South Carolina bills tackle driver safety concerns

November 26, 2019

Keith Goble

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House lawmakers in South Carolina last week started to prefile legislation for the upcoming regular session. One bill filed for consideration during the 2020 regular session addresses concern about slow traffic on the state’s fastest highways.

South Carolina law now prohibits slow vehicles from impeding “the normal and reasonable movement” of traffic. Exceptions are made for when reduced speed is necessary for safe operation or in compliance with law.

The state Department of Transportation and local authorities are also authorized to establish minimum speed zones. Affected areas can be set when an engineering and traffic investigation shows that slow speeds on a portion of highway consistently impede the normal and reasonable movement of traffic.

A bill from J. Todd Rutherford, D-Richland, would establish a minimum speed limit along the state’s interstates. Specifically, the bill reads that along highways with a maximum posted speed of 70 mph the minimum speed would be 55 mph.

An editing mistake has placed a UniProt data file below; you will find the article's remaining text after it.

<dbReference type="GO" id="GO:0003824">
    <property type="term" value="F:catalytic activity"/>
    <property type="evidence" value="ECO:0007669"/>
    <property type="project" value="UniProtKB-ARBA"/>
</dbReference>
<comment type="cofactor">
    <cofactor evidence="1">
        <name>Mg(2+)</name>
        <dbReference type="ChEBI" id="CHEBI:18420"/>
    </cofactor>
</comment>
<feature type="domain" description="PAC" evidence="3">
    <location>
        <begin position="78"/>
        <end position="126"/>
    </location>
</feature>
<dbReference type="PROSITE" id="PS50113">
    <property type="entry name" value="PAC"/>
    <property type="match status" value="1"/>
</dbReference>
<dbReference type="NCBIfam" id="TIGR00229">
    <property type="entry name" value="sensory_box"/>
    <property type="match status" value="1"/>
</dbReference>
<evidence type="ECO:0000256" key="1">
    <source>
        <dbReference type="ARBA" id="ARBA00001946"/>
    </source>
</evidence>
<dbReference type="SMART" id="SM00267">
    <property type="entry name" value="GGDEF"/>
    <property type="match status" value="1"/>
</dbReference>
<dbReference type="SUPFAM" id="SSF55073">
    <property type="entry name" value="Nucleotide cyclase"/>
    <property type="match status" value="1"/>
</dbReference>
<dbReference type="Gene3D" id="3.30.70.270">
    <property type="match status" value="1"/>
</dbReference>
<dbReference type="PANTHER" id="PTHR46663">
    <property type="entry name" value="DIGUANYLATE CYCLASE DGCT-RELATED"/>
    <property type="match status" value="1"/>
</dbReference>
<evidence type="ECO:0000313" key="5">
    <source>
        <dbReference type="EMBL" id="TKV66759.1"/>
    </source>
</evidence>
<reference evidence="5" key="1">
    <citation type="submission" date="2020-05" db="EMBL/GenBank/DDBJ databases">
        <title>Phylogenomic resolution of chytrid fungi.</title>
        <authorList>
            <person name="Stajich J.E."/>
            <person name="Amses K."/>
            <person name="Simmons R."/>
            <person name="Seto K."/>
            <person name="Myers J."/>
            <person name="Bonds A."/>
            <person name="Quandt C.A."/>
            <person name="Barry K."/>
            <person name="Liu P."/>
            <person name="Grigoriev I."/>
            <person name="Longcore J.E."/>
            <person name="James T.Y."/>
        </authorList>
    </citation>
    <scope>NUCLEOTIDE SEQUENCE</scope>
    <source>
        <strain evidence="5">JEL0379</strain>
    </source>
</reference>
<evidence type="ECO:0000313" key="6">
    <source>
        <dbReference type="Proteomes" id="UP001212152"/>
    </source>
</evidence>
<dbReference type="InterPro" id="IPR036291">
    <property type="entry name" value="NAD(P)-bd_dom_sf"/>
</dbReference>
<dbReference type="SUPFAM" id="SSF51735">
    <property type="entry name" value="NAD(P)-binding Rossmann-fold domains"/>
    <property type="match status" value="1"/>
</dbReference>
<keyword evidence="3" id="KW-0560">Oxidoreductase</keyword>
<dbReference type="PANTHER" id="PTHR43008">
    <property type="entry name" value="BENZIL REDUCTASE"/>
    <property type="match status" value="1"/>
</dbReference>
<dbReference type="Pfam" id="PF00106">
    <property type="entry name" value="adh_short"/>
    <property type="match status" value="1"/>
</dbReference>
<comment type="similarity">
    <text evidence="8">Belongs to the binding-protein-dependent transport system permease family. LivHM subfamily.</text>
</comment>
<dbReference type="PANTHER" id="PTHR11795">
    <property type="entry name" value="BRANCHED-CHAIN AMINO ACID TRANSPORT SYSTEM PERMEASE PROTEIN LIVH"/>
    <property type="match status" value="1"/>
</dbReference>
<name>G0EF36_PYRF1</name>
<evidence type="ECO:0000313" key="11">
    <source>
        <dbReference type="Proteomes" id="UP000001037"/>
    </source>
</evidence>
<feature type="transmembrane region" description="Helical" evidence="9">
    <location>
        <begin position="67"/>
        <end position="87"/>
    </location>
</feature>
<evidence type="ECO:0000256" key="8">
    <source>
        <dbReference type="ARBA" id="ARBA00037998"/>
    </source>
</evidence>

The slow traffic bill, H4708, awaits consideration in the House Education and Public Works Committee.

Hands-free law

In addition to the slow traffic bill, a separate bill at the statehouse addresses concern about distracted driving.

South Carolina already prohibits texting and driving.

One Senate bill would take concerns about districted driving a step further. S723 would make it illegal to hold your phone while driving.

Actions prohibited would include reading from a phone or using it to record video. There would be no exceptions for reading emails, social media posts and text messages.

First-time offenders would face a $100 fine. Repeat offenders would face $300 fines and two points on their license.

Exceptions would be made for navigational services like Google Maps. Additionally, reporting emergencies, crimes or traffic incidents would also be permitted.

Sponsored by Sen. Tom Young, R-Aiken, the bill awaits consideration in the Senate Transportation Committee.

More Land Line coverage of news from South Carolina is available.

Keith Goble

Keith Goble has been covering trucking-related laws since 2000. His daily web reports, radio news and “OOIDA’s State Watch” in Land Line Magazine are the industry’s premier sources for information regarding state legislative affairs.